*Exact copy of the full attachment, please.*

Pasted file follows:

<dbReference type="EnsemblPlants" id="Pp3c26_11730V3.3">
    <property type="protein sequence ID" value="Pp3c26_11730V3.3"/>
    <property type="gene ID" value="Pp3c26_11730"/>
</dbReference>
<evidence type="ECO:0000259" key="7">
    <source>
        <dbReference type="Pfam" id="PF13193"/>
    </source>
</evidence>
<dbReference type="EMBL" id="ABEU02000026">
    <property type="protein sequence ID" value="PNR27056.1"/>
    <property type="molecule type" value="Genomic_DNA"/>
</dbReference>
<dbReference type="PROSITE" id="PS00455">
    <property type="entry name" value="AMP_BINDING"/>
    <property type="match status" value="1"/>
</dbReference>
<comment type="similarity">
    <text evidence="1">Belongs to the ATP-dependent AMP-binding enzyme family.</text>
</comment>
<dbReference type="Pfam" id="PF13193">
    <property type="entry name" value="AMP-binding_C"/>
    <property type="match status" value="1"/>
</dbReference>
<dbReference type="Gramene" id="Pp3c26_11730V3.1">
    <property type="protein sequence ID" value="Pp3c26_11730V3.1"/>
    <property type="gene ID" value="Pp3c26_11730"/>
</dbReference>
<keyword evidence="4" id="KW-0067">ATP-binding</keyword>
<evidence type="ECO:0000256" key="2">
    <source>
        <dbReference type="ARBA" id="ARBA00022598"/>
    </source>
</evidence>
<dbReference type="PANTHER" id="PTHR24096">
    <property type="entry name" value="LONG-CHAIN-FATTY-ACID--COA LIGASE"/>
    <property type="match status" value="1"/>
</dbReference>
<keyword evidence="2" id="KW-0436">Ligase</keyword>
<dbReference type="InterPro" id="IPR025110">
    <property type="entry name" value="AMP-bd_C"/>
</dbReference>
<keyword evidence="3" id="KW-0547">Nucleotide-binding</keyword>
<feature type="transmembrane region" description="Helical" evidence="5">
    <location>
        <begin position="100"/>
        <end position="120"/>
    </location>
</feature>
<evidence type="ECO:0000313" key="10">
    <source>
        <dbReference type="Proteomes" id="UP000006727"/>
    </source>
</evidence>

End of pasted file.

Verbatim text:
<dbReference type="EnsemblPlants" id="Pp3c26_11730V3.3">
    <property type="protein sequence ID" value="Pp3c26_11730V3.3"/>
    <property type="gene ID" value="Pp3c26_11730"/>
</dbReference>
<evidence type="ECO:0000259" key="7">
    <source>
        <dbReference type="Pfam" id="PF13193"/>
    </source>
</evidence>
<dbReference type="EMBL" id="ABEU02000026">
    <property type="protein sequence ID" value="PNR27056.1"/>
    <property type="molecule type" value="Genomic_DNA"/>
</dbReference>
<dbReference type="PROSITE" id="PS00455">
    <property type="entry name" value="AMP_BINDING"/>
    <property type="match status" value="1"/>
</dbReference>
<comment type="similarity">
    <text evidence="1">Belongs to the ATP-dependent AMP-binding enzyme family.</text>
</comment>
<dbReference type="Pfam" id="PF13193">
    <property type="entry name" value="AMP-binding_C"/>
    <property type="match status" value="1"/>
</dbReference>
<dbReference type="Gramene" id="Pp3c26_11730V3.1">
    <property type="protein sequence ID" value="Pp3c26_11730V3.1"/>
    <property type="gene ID" value="Pp3c26_11730"/>
</dbReference>
<keyword evidence="4" id="KW-0067">ATP-binding</keyword>
<evidence type="ECO:0000256" key="2">
    <source>
        <dbReference type="ARBA" id="ARBA00022598"/>
    </source>
</evidence>
<dbReference type="PANTHER" id="PTHR24096">
    <property type="entry name" value="LONG-CHAIN-FATTY-ACID--COA LIGASE"/>
    <property type="match status" value="1"/>
</dbReference>
<keyword evidence="2" id="KW-0436">Ligase</keyword>
<dbReference type="InterPro" id="IPR025110">
    <property type="entry name" value="AMP-bd_C"/>
</dbReference>
<keyword evidence="3" id="KW-0547">Nucleotide-binding</keyword>
<feature type="transmembrane region" description="Helical" evidence="5">
    <location>
        <begin position="100"/>
        <end position="120"/>
    </location>
</feature>
<evidence type="ECO:0000313" key="10">
    <source>
        <dbReference type="Proteomes" id="UP000006727"/>
    </source>
</evidence>